Tap to the tune of these audacious women
Every week these women strap on their tap shoes and dance, dance, dance.
All age 60 or older, some of the tap students at Studio 408 took lessons when they were kids and others simply danced in their kitchens when no one was looking. None of them lets a little thing like age stop her from dancing now.
Their teacher, Betsy Dunphy, started dancing when she was 7 and never stopped—tap, jazz, ballet, modern dance. “I’ve performed a lot,” she says, “and choreographed for just about everybody—Portland Stage and Portland Players—and I work a lot with Good Theater.”
Dunphy teaches dance and theater techniques at Studio 408 in South Portland. Most of her students are children, ranging from 4-year-olds to teens, but she has a soft spot for older adults.
And tap dancing is great for the over-50 set. It challenges every part of your body. It increases your heart rate. It works muscles you didn’t know you had. It’s great for toning and strengthening your core.
“It’s good to keep fit,” says Evanthea Spanos, who has been dancing for three years. “Mostly I like that I have a lot of fun.”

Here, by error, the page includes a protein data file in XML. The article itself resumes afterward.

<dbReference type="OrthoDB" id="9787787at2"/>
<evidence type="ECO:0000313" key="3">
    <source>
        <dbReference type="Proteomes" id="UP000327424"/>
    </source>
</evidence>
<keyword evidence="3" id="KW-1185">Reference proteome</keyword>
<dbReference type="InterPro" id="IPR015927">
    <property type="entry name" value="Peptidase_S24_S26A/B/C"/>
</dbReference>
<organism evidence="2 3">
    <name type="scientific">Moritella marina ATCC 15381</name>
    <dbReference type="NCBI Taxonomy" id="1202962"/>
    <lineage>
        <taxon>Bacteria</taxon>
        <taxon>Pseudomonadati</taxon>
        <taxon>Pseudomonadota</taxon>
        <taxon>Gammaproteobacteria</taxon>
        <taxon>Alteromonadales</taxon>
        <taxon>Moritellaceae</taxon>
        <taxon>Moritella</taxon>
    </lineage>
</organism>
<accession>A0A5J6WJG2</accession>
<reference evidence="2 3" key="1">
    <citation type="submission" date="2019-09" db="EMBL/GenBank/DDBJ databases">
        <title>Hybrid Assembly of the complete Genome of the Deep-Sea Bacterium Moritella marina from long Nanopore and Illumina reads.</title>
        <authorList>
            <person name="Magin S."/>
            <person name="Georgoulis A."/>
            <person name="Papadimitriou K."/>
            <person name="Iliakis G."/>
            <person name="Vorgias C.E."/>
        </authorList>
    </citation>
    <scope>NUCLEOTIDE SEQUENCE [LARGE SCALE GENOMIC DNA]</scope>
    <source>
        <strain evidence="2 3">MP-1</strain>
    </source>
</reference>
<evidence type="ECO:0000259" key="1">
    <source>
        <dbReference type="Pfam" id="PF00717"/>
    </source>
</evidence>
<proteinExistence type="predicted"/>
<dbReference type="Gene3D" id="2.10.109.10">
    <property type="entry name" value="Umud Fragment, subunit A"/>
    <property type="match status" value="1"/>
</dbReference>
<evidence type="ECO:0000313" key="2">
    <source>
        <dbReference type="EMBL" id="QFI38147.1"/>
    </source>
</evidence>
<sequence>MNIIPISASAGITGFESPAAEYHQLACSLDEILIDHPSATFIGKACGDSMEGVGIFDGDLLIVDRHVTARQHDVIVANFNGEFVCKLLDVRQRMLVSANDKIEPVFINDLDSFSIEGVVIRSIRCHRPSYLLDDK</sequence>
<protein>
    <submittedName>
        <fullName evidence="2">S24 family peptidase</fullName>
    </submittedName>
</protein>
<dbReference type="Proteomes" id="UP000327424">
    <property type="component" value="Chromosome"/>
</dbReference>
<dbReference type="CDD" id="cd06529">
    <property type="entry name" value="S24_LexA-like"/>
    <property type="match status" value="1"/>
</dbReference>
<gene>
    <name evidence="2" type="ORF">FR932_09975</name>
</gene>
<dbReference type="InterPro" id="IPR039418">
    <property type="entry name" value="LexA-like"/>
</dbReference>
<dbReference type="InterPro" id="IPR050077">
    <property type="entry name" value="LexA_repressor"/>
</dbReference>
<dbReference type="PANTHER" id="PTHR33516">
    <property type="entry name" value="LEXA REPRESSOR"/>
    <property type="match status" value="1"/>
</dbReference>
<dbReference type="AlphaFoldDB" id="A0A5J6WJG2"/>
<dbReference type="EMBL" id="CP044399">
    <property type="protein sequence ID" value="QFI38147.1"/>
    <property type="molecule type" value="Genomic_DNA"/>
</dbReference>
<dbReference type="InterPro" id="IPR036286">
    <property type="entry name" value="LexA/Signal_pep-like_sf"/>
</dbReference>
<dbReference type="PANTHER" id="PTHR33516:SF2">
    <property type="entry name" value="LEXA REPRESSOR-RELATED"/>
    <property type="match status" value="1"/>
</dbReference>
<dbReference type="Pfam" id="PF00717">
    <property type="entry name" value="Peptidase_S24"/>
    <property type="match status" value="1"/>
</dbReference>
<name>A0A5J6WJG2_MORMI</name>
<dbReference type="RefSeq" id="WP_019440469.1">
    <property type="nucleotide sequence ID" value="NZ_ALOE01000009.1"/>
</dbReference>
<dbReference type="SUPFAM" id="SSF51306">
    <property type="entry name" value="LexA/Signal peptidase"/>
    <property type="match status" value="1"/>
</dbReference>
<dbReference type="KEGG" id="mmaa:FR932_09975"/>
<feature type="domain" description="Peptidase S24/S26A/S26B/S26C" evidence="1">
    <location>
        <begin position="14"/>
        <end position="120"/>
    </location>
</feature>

When I think of tap dancing, I go straight to the feet. But there’s a lot more to it than heel, toe, heel, toe.
“First thing you learn as a dancer is not your feet but your carriage and your posture,” Dunphy says. “You have to be aware of the alignment of your shoulders over your hips … There’s a lot of core strength with tap. It looks like feet, but it’s your whole body.”
It may be hard to keep balanced at first, but learning to tap dance is like learning how to ride a bike, she says. “You need to learn steps slowly. Balancing is hard until you speed it up and you’re more centered…Once you’ve learned it, you’ve got it forever,” she says.
Learning new steps also works the brain. “It’s challenging sometimes to learn the new routines,” says tap dance student Nancy Jordan. “I think that’s really good for us.”
And great for your mood, too. “It’s good therapy,” says Marcia Whited. “I have a demanding occupation. I’m up to here with stress at 10:45 and when I leave here at noon every Wednesday, I’m managing. I’ve danced it out. I’m in a good place. I’m smiling.”
“I always tell people that if everybody tap danced, the world would be a better place,” Dunphy says. “You can never be grumpy when you’re tap dancing. You can be grumpy when you come in but you’ll never be grumpy going out.”
If you want to learn more about Dunphy’s adult tap dance class (the group also performs), call 799–3273. If you’re not in her area, she may know of someone else who teaches. You could also do an online search for dance classes for adults.
Diane Atwood writes the blog Catching Health with Diane Atwood, which received a Gold Lamplighter Award from the New England Society for Healthcare Communications and a Golden Arrow Award from the Maine Public Relations Council. Find it at catchinghealth.com.